"Hillary needs to be stronger on trade," Gaffney said during the taping of public television's "Off the Record" program. "We're not opposed to trade. We've never been opposed to free trade. We understand selling products overseas. But we want to ship products overseas, not ship jobs overseas."
A request for comment was left Friday with the Clinton campaign.
Clinton's husband, former President Bill Clinton, pushed to approve pacts such as the North American Free Trade Agreement over the bitter objections of labor leaders, who complained the deals would put U.S. workers in competition with cheap foreign labor.
Last month, Hillary Rodham Clinton tried to address lingering concerns over those trade agreements. She told a United Auto Workers regional conference in Iowa that she would call a "time out" on such agreements if she wins the White House to see if the deals are draining jobs from the United States.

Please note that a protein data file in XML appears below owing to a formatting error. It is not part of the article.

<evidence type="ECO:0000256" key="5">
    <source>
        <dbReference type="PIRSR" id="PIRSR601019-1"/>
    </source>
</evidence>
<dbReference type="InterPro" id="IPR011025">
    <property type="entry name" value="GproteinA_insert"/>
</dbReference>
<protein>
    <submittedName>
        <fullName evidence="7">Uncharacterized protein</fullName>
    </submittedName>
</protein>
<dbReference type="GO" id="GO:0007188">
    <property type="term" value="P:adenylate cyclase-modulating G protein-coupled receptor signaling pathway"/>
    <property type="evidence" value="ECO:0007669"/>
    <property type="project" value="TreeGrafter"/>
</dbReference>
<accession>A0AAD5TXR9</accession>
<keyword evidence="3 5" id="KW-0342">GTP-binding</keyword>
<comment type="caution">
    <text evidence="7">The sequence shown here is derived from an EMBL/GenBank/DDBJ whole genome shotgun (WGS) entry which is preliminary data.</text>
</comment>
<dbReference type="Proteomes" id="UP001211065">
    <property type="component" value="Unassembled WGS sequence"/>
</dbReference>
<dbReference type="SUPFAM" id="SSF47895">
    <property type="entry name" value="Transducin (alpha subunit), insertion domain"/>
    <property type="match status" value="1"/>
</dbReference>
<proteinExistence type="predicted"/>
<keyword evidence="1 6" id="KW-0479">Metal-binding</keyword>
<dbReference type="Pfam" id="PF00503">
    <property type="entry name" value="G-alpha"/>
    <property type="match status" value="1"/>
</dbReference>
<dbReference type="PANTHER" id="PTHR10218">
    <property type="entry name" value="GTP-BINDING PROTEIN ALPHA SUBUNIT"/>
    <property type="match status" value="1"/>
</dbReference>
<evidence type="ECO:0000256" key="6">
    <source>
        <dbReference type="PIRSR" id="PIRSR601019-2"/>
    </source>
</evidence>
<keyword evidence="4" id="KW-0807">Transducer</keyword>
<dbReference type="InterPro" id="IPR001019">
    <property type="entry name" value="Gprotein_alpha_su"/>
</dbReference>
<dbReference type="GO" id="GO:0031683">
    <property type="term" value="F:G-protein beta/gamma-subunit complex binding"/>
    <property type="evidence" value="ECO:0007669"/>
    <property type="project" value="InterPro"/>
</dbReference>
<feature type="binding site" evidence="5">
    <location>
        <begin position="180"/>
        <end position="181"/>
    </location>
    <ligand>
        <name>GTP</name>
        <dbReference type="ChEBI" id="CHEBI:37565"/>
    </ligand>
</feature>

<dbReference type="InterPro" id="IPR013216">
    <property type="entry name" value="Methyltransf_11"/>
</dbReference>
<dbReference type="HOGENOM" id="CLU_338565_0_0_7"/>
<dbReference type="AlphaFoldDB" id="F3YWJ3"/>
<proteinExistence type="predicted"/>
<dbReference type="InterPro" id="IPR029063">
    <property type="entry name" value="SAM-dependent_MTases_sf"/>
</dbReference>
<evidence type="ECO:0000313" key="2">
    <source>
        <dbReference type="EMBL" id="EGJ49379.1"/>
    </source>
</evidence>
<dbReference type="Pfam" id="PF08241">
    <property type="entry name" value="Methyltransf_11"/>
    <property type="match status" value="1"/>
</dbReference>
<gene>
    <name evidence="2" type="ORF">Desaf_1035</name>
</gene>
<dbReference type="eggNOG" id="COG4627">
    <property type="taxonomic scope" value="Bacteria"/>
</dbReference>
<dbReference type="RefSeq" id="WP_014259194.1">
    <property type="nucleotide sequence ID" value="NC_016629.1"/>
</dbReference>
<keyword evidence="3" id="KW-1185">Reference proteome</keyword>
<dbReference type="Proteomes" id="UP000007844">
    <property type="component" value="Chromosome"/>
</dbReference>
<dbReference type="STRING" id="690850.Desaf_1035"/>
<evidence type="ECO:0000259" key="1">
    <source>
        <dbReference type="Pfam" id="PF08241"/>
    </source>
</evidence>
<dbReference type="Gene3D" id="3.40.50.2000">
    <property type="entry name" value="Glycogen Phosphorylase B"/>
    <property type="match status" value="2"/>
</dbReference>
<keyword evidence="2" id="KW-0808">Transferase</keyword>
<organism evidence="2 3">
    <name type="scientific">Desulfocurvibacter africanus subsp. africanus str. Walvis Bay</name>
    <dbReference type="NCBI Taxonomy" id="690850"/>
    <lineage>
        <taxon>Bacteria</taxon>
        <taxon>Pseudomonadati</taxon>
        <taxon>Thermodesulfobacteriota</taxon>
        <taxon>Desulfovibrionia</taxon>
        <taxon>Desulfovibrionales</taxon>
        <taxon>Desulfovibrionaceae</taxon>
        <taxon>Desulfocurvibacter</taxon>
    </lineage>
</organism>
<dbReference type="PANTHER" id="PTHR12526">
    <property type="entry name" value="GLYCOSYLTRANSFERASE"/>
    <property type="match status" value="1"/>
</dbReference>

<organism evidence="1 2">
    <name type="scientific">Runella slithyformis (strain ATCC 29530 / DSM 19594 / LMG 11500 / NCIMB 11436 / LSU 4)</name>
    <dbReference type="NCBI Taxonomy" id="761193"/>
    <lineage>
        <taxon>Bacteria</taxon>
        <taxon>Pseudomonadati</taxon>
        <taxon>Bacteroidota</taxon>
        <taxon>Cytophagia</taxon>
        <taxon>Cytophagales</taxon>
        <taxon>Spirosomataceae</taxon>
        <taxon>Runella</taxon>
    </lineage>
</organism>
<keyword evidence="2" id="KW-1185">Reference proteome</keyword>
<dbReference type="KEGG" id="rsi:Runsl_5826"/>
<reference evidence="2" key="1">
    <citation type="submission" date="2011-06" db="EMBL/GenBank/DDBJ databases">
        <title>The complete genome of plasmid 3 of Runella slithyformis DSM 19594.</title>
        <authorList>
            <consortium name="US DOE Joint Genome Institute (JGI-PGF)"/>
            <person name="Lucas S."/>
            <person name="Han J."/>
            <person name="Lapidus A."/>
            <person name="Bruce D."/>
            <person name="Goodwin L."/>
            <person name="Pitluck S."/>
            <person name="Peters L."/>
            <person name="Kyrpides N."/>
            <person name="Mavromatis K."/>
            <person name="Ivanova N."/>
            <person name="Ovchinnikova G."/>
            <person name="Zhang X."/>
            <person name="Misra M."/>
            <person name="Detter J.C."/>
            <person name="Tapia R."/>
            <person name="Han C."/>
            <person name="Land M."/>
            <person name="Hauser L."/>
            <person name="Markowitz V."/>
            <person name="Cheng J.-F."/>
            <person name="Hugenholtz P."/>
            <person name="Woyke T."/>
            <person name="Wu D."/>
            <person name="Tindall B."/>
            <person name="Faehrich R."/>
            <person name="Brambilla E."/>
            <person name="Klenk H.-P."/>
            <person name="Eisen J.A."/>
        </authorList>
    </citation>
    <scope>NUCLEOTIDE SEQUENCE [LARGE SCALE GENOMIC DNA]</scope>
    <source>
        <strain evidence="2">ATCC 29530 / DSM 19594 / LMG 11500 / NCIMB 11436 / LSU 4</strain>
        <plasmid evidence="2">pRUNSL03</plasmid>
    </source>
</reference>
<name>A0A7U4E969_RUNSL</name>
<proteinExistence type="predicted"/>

"I am going to do everything I can to move toward smart trade," she said. She promised to appoint an official to ensure that trade agreement provisions designed to protect labor and environmental standards are enforced by groups such as the World Trade Organization and the International Labor Organization.
Gaffney says he thinksand some of the other Democratic presidential candidates are more in line than Clinton with union members when it comes to trade.
But he also says if Clinton is the Democratic nominee and changes her stance, union members will back her.
During a recent chat, Gaffney said, "I made her understand union members in Michigan don't like NAFTA, want it to be renegotiated - some would like to see it thrown out - and we've got to get her to that position. I don't think she's there yet, but I think she's headed there."
It's unclear how union members' trade issues with Clinton will affect the results of Michigan's Jan. 15 presidential primary, where Clinton is the only major Democratic candidate on the ballot.
Edwards,, and took their names off the ballot to satisfy Iowa and New Hampshire, which were unhappy Michigan was challenging their leadoff status on the primary calendar. That left Clinton facing only , and .
Gaffney said he could see some union members crossing over to vote in the Republican primary foror "a couple of other Republicans who are saying the right things on trade. But I don't think you're going to see a great big crossover."